Goldman will consolidate it's existing downtown buildings into a single 9,000-person office
Downtown's largest employer is consolidating its headquarters under one Battery Park City roof.
Goldman Sachs, the investment bank founded on Pine Street in 1869, announced plans this week to erect a 43-story office tower at West and Vesey Streets. The plan follows negotiations between the bank, state, and city to secure the location and finance the $2 billion building through Liberty Bonds and other incentives.
Goldman Sach's commitment assures that its 9,000 employees and the bulk of its trading operations will stay in Lower Manhattan through 2028. It also signifies the bank's investment in the downtown recovery, with approximately 4,000 new jobs expected to be added by 2019.
"Goldman Sachs' plans to locate across from the World Trade Center site and expectation of creating thousands of jobs in the next decade sends a powerful message that not only is the rebuilding on track, but that Lower Manhattan's destiny as a world-class central business district will be achieved," Governor George E. Pataki said. "Goldman Sachs' over $2 billion investment is a critical element of the over $9.9 billion Lower Manhattan construction boom that will take place within the next six months and within a three-block radius of the World Trade Center site. I congratulate Goldman Sachs on its decision to continue to make Lower Manhattan its home."
"Goldman Sachs' decision to build their new headquarters in Battery Park City means keeping and creating thousands of permanent and construction jobs in Lower Manhattan," said Mayor Michael Bloomberg in Tuesday's announcement. "This project is a shot in the arm for the development of downtown and means billions of dollars in tax revenue for New York City and State. "I am particularly pleased that the city, state, and Goldman Sachs were able to produce an agreement that maintains Lower Manhattan as the financial capital of the world and generates so many jobs and so much revenue for New York."
"I am certain that this announcement by Goldman Sachs will provide a much-needed boost to the overall rebuilding efforts of Lower Manhattan," Assembly Speaker Sheldon Silver said. "Not only will it return the thousands of shoppers and diners who have been missing from the Lower Manhattan economy for almost four years, I am confident that today's announcement will pave the way for future agreements that will ultimately lead to a successful rebuilding of our remarkable community."
The bank's new world headquarters will rise in Battery Park City's last remaining commercial plot, known as Site 26. Designed by Henry N. Cobb of Pei Cobb Freed & Partners, the 740-foot-tall tower will earn Leadership in Energy and Environmental Design (LEED) Gold certification by incorporating "green" building technologies, such as water and energy conservation, and use of recycled materials.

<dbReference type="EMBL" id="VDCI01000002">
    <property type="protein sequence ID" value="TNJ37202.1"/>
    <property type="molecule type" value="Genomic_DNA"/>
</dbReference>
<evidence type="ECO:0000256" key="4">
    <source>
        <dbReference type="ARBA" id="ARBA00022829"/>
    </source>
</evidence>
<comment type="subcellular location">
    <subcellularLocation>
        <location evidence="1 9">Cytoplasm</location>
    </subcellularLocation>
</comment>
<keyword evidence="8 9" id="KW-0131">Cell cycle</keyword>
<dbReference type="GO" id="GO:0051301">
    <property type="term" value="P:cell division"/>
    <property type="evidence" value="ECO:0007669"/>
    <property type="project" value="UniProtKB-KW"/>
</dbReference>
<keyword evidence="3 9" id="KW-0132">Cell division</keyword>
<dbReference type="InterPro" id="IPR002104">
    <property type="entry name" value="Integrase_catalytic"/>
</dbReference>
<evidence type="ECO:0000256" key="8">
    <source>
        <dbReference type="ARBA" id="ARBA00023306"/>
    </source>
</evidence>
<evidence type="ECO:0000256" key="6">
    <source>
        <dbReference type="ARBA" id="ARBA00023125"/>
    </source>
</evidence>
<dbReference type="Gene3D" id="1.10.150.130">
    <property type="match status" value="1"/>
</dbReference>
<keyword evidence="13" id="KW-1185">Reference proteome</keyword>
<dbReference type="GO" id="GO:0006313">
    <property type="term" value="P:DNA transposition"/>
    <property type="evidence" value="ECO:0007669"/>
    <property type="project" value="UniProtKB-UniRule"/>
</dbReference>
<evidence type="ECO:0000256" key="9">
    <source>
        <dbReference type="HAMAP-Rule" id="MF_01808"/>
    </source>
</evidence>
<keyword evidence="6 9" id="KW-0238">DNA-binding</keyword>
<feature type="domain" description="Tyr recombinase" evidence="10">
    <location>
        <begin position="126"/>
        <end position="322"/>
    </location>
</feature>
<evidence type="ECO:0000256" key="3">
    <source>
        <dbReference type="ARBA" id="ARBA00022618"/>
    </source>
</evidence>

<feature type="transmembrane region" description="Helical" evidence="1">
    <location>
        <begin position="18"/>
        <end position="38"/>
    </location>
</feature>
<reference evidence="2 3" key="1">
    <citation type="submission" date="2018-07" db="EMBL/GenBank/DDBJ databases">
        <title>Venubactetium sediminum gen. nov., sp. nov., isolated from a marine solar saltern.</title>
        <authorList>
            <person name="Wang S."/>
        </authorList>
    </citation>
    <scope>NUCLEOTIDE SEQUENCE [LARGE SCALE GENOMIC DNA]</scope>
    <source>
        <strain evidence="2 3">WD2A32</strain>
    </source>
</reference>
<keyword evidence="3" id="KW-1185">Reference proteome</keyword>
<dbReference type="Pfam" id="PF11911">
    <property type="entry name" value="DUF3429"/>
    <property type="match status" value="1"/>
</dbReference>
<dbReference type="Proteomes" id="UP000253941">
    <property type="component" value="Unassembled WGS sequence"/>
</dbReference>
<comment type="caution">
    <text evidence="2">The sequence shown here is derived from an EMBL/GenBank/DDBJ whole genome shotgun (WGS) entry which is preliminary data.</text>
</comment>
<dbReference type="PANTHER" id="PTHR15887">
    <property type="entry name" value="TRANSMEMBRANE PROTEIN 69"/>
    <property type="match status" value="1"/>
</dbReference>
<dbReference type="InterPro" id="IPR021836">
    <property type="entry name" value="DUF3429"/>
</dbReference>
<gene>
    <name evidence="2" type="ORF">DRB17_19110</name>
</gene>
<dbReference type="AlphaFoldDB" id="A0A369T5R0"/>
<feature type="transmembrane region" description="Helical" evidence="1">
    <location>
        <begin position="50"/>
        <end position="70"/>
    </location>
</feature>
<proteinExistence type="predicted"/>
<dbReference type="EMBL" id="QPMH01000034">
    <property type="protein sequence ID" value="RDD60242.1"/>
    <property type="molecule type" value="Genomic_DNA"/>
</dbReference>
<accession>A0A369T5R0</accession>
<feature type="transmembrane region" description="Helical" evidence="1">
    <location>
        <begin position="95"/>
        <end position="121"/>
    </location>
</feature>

Planned to face the World Trade Center site across West Street, the steel-and-glass building will serve as Goldman Sachs' world headquarters, housing its investment banking, investment management, and trading operations.
"In keeping with Governor Pataki's vision of creating harmony between the built and natural environment, Goldman Sachs will be adding two million square feet of LEED Gold-certified commercial construction to Battery Park City's existing two million square feet of LEED Gold certified residential construction -- making Lower Manhattan the world leader with the highest concentration of sustainable construction per square foot," said Battery Park City Authority Chairman James Gill.
Around the building's ground-level exterior, the bank will develop a landscaped pedestrian area lined with retail spaces. The bank also will redevelop the mid-block pedestrian walkway between the new headquarters and the Embassy Suites Hotel and Regal Cinemas, as well as the connection to Hudson River Park and the West Street bicycle path and walkway.
The new tower will be partly financed with up to $1.65 billion in Liberty Bonds, which were made available by the federal government after September 11, 2001, to spur construction projects downtown. Goldman Sachs has agreed to a $161 million, 64-year lease with Battery Park City Authority for the two-acre plot.
The bank also is eligible for up to $25 million in Job Creation and Retention Program funds, as well as a sales-tax exemption on construction costs, initial fit-out expenses, and equipment purchases.
Meanwhile, the city and state expect Goldman Sachs to generate nearly $8 billion in direct and indirect taxes over the life of the deal. The announcement stated, "The total discretionary incentive package provided to Goldman Sachs is worth $115 million, independent of PILOT payments, in state and city funds over the same period. This is a fraction of the revenue that Goldman Sachs generates in taxes for the city and state in a single year."
As an additional pledge to the neighborhood, Goldman Sachs will contribute $3.5 million to a New York Public Library branch planned for a site at Murray Street and North End Avenue. The bank also is offering $1 million for a community center in a new residential development in Battery Park City.
Work on the new tower is expected to begin by the end of the year, with the first tenants moving in by 2009.